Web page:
Walk out of the house wear­ing this?

Shower caps ap­pear on some who’d rather be wacky with the good hair than a vic­tim of hu­mid­ity

Honolulu Star-Advertiser - - TODAY - By An­drea Arter­bery

Aly Walan­sky does not care how ridicu­lous she might look.

When she is run­ning er­rands or head­ing to meet­ings and it be­gins to rain, she will reach into her purse, pull out her shower cap and place it over what she de­scribes as her “coarse, Jewish Eastern Euro­pean, curly” hair.

Walan­sky spends about $30 a week on blowouts and $400 a year on treat­ments that keep her hair sleek and smooth. So, even if it is just really hu­mid out, she will wear a shower cap.

“I’d much rather em­bar­rass whomever I’m with than ar­rive where I’m go­ing with bad hair,” said Walan­sky, a 35-year-old writer who lives in Brook­lyn. “Blowouts are ex­pen­sive.”

Hair-straight­en­ing pro­cess­ing like ker­atin treat­ments and blow-dry sa­lons are highly pop­u­lar among women with all types of hair, and this is a sum­mer that at least feels even hot­ter and more hu­mid than usual. So shower caps and other im­per­me­able head cov­er­ings that shield fol­li­cles from frizz-in­duc­ing el­e­ments are

com­ing out of the shower, ap­pear­ing in so­cial-me­dia self­ies and some­times even on the streets.

On Snapchat a few weeks ago, the model Joan Smalls showed off hers.

In late May, Ka­ley Cuoco, a star of the sit­com “The Big Bang The­ory,” posted a shower cap selfie on In­sta­gram (the image ended up be­ing shown on “En­ter­tain­ment Tonight” and in Star Mag).

Feli­cia Sul­li­van, a for­mer New Yorker who lives in Los An­ge­les, has tex­tured curly hair that she straight­ens two or three times a month by pay­ing $65 for 90-minute blow-dry-and-flat-iron treat­ments. She too is tak­ing ac­tion against the rain, and not just by mov­ing out West.

“Um­brel­las never work be­cause, based on wind, you can eas­ily get sprayed, so I’ve been known to carry a shower cap in my hand­bag,” said Sul­li­van, an au­thor who also works as a mar­keter. “There’s no way I’m ru­in­ing my blowout should it start to down­pour. No mat­ter where I go, my hair is guar­an­teed to be cov­ered.”

The urge to pro­tect her own thick hair from hu­mid­ity and mois­ture is what led Jacque­lyn De Jesu, 30, to cre­ate Sh­h­hower Cap, a line of tur­ban-shaped shower caps.

She knew she could make bet­ter-look­ing caps than what was cur­rently on the mar­ket, but she won­dered whether there were other in­no­va­tions that could be added to an age-old prod­uct. She said she in­ter­viewed many women and learned that for younger women the func­tion of caps was as much an is­sue as the lack of style.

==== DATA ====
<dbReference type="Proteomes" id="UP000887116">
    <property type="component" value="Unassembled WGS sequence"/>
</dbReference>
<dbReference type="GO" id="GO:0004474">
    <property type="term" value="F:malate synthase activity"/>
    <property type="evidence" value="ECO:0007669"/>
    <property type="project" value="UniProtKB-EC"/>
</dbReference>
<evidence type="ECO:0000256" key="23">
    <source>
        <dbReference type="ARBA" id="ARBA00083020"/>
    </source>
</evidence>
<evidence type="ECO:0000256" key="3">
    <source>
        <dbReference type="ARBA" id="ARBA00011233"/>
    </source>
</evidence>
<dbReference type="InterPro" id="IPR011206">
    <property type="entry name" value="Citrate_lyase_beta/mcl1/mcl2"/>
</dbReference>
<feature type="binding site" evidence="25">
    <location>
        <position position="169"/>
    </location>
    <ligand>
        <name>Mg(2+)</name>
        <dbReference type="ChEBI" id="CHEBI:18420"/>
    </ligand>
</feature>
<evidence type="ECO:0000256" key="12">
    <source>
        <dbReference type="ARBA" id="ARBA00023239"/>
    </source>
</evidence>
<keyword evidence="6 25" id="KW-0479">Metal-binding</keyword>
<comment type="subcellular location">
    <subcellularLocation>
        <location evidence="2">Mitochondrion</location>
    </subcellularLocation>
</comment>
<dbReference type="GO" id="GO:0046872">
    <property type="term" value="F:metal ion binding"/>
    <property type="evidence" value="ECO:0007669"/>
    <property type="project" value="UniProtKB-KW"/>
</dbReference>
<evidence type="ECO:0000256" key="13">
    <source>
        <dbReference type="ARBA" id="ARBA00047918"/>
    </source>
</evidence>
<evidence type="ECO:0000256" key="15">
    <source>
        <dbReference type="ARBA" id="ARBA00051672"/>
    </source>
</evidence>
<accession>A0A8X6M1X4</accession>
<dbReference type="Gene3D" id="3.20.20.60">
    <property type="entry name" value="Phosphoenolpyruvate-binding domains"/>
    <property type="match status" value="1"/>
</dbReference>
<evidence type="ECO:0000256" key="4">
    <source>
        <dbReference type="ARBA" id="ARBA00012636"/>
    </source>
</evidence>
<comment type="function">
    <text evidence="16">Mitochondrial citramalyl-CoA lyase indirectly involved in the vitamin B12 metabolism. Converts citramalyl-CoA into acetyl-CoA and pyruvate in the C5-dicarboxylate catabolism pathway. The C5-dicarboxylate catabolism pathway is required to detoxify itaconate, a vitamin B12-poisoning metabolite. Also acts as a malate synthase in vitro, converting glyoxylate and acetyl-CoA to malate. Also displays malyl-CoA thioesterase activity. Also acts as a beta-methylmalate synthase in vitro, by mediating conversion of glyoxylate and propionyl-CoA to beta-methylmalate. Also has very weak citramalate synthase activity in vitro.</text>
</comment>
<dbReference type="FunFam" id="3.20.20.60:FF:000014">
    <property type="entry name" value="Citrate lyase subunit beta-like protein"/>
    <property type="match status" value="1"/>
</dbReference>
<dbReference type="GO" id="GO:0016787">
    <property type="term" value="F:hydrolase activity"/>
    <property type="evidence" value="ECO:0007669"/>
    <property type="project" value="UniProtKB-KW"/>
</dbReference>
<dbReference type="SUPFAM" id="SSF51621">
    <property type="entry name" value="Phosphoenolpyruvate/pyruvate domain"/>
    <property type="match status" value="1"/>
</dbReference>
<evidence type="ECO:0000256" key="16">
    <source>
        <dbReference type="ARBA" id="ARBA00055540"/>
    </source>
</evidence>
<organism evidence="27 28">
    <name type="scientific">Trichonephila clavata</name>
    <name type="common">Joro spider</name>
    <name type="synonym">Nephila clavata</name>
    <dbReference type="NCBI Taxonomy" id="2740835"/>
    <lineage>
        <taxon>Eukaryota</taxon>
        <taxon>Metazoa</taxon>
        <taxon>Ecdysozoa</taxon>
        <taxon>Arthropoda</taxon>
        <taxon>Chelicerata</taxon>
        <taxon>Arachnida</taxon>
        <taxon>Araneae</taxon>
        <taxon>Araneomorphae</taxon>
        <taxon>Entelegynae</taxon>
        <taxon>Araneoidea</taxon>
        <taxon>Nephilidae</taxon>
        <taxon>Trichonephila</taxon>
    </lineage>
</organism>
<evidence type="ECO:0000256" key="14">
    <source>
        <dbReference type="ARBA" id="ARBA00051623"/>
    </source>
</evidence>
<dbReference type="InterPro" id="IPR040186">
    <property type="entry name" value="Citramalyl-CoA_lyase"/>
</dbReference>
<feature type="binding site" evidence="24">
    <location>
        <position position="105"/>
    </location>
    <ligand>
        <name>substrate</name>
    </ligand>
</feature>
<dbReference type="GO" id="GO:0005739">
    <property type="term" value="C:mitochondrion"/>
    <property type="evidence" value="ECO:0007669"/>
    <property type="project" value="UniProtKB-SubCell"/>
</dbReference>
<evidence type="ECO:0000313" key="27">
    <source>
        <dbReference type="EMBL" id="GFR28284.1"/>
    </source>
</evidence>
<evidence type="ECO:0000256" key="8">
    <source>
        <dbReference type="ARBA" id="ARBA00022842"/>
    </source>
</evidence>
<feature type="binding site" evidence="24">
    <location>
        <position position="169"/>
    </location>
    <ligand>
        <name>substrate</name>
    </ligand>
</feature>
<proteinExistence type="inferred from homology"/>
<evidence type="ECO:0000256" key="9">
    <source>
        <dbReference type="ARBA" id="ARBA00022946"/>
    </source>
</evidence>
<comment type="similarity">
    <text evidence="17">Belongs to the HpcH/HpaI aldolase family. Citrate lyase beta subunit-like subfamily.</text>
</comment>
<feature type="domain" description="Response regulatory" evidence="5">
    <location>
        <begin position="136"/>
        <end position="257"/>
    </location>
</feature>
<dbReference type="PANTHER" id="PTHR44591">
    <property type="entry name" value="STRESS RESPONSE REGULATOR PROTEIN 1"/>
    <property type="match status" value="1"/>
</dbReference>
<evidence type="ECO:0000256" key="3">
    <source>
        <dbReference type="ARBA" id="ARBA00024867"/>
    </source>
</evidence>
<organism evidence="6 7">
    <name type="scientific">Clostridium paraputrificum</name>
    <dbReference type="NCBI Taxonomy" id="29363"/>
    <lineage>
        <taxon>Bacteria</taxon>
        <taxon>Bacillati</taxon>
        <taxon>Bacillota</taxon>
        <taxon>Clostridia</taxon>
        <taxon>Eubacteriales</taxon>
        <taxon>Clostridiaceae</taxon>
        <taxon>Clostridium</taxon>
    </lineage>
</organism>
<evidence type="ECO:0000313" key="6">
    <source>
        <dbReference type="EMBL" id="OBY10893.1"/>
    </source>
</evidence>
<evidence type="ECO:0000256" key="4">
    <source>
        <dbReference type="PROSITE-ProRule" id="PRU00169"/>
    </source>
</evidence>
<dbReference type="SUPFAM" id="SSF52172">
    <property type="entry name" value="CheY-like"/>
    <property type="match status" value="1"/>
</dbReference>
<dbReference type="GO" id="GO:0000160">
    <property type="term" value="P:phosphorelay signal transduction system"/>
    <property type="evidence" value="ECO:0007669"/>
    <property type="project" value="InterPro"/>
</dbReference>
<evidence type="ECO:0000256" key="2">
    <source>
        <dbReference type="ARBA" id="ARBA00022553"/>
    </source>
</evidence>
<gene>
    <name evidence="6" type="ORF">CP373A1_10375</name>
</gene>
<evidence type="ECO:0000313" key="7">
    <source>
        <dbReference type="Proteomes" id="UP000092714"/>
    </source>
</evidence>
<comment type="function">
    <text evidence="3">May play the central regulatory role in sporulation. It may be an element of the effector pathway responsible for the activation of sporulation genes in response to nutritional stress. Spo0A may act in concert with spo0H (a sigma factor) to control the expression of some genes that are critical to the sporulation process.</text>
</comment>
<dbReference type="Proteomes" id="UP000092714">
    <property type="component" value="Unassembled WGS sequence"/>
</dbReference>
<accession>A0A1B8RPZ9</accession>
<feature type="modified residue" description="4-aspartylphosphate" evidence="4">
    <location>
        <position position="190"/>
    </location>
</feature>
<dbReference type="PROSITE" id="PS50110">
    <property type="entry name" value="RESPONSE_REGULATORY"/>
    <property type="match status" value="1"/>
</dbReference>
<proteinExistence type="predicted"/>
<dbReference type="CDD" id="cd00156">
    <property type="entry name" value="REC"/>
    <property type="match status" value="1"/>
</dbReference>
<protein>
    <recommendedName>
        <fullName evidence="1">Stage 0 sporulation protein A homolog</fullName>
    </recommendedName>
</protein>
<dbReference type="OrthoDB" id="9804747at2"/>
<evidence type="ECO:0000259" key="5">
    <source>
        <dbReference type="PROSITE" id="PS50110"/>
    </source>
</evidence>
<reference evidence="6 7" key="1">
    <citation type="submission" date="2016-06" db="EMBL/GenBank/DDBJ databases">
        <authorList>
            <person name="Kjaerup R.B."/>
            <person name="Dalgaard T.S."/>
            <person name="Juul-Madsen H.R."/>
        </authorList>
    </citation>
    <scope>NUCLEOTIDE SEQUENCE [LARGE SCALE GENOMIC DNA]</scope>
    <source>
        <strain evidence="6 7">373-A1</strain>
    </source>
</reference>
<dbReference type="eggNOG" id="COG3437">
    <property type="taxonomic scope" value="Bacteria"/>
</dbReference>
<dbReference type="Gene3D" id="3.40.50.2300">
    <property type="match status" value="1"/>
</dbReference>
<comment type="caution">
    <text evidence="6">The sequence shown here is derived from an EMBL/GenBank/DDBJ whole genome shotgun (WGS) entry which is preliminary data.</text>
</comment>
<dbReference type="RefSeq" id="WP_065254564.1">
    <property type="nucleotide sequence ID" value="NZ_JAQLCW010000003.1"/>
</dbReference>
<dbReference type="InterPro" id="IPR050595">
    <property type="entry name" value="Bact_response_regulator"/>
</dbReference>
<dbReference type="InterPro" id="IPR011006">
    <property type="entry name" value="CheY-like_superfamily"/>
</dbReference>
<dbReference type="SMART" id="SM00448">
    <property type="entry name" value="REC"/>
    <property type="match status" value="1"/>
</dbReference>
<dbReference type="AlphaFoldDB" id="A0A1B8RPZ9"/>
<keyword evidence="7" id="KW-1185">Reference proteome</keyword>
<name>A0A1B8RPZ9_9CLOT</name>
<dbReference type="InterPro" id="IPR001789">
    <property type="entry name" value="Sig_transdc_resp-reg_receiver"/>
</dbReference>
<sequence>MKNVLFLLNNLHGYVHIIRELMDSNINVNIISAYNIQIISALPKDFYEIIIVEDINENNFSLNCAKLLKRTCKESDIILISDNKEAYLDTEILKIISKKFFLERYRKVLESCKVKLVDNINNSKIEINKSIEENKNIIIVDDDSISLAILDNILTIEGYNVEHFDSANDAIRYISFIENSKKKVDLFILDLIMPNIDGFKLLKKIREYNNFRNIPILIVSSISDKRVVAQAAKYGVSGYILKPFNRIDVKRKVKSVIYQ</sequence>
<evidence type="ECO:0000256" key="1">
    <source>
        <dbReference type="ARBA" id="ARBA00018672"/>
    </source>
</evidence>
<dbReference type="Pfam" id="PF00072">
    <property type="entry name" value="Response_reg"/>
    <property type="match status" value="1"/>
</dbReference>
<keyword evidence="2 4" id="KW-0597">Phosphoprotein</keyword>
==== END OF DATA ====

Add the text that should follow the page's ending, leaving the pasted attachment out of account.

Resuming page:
“Once I started learn­ing about all of the ad­vance­ments and con­struc­tions of ac­tive wear and per­for­mance wear, I de­cided that all of this stuff are things that could be ap­plied to this space that had zero in­no­va­tion,” said De Jesu, who lives in Brook­lyn. Her Sh­h­how­er­caps, like the one Smalls mod­eled on so­cial me­dia, have a stay-put rub­ber grip and a breath­able an­tibac­te­rial coat­ing to keep hu­mid­ity from build­ing up.

In de­sign­ing the prod­ucts for the Lou­velle Lux­ury Show­er­wear line of tur­bans, Si­mone Tay­lor, 33, took in­spi­ra­tion from stars wear­ing tur­bans and head­scarves, like Bey­once and Eva Men­des, as well as run­way looks cre­ated by Mis­soni and Marc Ja­cobs.

“I cre­ated Lou­velle be­cause, like most women, I don’t have time to wash my hair ev­ery day, and my hus­band would al­ways make fun of me when I wore my shower cap,” she said. “I wanted to cre­ate some­thing that you could look at in the mir­ror and not feel unattrac­tive in.” To be sure, there are plenty of peo­ple not buy­ing into the idea of wear­ing any­thing that looks re­motely like a shower cap out of the house. “There are bet­ter ways to pub­licly pre­serve a blowout,” said David Lopez, a hair­styl­ist who works with celebri­ties in­clud­ing Chrissy Teigen, like “loose pony­tails, soft braids, hair tucked into a hat.” But Me­gan Driscoll, 36, of New York said noth­ing could come be­tween her and her Dry­bar Morn­ing Af­ter shower cap. “I have seen a few peo­ple laugh at me oc­ca­sion­ally as I’m walk­ing home with my shower cap on, but it doesn’t bother me at all,” said Driscoll, a mar­ket­ing and pub­lic re­la­tions con­sul­tant. “The tem­po­rary mock­ing is well worth a week of good hair.”

The Morn­ing Af­ter shower cap by Dry­bar ($16) is terry cloth-lined and made to shield blowouts.

SHHHOWERCAP / NEW YORK TIMES

Shhhowercap’s Not Ba­sic shower cap, $43.

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